The 6 Training Commands That Can Save Your Dog’s Life

We all know that training is important for our dogs – not only to ensure that they are well-mannered members of society but also to give them mental stimulation and increase their bond with us.

Many of you may have dutifully attended training classes, followed instructions and put your dog through the exercises – while secretly wondering just how useful many of these commands would be in real life. In actual fact, the training exercises you practise with your dog may be more valuable than you realise – they could mean the difference between an enjoyable outing or an out-of-control disaster. They could even mean the difference between a safe, happy dog or a dead pet.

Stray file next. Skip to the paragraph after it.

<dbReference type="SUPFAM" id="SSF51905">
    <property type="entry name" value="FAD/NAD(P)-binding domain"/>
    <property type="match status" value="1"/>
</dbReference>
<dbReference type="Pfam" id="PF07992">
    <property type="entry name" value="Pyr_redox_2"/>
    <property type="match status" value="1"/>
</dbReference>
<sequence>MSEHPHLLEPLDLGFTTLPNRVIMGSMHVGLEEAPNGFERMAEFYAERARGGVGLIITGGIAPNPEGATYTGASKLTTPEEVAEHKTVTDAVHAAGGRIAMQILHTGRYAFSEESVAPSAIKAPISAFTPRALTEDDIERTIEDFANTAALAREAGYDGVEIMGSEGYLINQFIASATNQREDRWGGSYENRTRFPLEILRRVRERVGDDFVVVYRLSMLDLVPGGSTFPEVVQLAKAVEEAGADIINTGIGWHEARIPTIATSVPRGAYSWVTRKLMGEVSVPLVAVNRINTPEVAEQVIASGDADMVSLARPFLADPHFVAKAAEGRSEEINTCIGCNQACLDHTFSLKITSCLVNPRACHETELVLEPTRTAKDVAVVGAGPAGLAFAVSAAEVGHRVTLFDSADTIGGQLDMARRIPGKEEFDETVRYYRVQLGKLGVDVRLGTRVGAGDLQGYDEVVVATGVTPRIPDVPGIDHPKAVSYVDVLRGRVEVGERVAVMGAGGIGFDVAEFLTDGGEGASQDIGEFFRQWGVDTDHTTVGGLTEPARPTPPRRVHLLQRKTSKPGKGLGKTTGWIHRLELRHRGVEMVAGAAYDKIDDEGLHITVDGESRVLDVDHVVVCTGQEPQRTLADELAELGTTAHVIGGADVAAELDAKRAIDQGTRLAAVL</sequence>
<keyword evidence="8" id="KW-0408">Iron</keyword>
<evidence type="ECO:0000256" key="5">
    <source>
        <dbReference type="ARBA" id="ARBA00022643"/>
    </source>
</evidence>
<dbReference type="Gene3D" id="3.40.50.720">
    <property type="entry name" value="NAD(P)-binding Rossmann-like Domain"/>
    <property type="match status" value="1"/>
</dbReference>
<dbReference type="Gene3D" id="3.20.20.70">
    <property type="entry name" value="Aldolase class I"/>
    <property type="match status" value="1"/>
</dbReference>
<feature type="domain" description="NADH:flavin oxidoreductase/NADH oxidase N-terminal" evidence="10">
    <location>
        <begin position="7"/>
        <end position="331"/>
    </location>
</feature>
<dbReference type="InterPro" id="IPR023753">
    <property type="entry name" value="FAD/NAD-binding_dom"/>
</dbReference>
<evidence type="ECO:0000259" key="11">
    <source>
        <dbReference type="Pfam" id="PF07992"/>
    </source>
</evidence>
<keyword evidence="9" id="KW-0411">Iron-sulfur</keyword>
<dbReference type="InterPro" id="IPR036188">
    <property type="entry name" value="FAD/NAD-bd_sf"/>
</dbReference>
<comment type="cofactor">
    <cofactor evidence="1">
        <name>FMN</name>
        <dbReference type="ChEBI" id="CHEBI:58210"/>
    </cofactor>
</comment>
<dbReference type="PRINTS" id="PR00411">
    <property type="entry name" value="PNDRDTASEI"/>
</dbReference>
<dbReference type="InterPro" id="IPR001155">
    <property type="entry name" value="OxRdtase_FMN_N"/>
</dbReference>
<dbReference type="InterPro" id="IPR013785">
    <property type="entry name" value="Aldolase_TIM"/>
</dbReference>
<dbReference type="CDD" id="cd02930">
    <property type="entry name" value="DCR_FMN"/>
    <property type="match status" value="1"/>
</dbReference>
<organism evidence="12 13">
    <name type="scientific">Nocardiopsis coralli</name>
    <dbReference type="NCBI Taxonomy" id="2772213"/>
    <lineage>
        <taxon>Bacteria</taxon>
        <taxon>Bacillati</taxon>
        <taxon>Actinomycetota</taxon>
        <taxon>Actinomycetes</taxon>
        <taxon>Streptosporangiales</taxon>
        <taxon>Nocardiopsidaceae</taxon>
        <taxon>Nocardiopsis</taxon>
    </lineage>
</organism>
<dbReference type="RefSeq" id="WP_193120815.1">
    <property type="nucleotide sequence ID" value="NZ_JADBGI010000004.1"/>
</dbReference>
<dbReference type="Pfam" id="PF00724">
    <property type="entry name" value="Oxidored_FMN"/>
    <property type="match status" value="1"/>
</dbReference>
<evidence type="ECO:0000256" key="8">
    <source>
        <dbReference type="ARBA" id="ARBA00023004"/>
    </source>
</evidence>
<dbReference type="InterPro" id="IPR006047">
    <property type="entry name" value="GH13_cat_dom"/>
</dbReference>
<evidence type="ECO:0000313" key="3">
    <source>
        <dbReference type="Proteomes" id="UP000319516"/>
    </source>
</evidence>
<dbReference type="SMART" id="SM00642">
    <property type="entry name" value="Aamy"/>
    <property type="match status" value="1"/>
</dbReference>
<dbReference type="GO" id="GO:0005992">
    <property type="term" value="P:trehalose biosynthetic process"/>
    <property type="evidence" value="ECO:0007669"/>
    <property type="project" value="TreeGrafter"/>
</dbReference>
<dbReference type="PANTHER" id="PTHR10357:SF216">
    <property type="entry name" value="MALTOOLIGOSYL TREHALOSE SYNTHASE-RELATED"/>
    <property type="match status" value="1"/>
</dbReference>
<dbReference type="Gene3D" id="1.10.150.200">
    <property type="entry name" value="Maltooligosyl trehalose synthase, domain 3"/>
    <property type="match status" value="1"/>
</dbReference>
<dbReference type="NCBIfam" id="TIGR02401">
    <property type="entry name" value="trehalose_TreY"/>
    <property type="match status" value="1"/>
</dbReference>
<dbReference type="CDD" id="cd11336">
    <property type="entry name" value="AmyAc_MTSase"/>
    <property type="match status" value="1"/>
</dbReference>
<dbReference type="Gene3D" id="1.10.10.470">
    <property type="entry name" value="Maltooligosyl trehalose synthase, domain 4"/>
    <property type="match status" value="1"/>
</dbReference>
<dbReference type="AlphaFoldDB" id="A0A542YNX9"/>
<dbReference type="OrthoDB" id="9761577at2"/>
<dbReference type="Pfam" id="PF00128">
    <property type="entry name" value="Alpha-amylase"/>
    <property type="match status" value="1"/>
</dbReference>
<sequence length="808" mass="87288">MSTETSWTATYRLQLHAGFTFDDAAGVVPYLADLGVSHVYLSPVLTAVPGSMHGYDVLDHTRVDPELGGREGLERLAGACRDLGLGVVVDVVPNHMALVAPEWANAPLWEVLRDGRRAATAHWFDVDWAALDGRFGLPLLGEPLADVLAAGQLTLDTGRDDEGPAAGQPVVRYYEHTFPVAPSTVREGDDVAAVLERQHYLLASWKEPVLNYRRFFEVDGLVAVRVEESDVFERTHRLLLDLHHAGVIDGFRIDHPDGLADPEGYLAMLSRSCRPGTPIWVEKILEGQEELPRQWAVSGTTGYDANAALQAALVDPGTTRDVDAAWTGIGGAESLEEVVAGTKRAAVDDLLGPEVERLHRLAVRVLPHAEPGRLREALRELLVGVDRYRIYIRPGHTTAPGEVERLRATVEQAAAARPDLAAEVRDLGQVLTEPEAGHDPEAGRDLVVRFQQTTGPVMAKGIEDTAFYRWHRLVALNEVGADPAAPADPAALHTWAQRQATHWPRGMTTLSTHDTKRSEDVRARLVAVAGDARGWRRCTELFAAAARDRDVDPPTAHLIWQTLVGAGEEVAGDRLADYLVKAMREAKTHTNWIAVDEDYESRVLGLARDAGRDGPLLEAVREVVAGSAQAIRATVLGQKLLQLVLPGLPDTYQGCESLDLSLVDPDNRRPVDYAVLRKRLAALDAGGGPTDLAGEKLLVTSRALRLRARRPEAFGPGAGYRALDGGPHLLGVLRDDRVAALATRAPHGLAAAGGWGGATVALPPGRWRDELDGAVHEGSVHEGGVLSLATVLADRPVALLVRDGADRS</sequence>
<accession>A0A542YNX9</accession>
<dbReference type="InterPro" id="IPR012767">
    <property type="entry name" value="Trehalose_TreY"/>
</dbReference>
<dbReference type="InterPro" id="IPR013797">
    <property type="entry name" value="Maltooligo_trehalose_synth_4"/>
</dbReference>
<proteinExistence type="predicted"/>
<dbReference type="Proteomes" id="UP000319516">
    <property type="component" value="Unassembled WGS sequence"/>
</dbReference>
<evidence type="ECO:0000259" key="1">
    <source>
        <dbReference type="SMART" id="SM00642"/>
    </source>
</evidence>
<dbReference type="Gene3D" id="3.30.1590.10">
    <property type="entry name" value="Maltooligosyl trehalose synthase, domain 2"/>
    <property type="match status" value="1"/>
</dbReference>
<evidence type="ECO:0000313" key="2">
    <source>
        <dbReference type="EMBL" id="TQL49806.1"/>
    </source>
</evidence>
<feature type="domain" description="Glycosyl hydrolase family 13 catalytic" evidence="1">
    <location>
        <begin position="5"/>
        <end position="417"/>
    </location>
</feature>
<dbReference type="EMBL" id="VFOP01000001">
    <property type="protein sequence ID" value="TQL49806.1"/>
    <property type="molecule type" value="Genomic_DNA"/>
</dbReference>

Here are 6 training commands that could save your dog’s life – it would be well worth making sure that your dog knows and practises these regularly, so that you know that he or she can reliably follow your direction in an emergency:

Essential Commands

Come – who doesn’t like a dog that comes when called? This is one of the most important commands for a dog to learn, although it is often one very few pet dogs can perform reliably. Aside from the convenience factor – such as not having to chase and capture your dog when it is time to leave the dog park – having a reliable recall can make a huge difference to protecting your dog and others from danger.

For instance, your dog may be running towards another dog in a potentially aggressive situation or your dog may be running into traffic or onto railway tracks; alternatively your dog may be running towards a family enjoying a picnic or a toddler carrying an ice-cream. In all these situations, having a dog that will instantly turn around and come back to you not only means that everyone remains safe but it also means that your dog is likely to enjoy more freedom in general as you can trust him to be under control.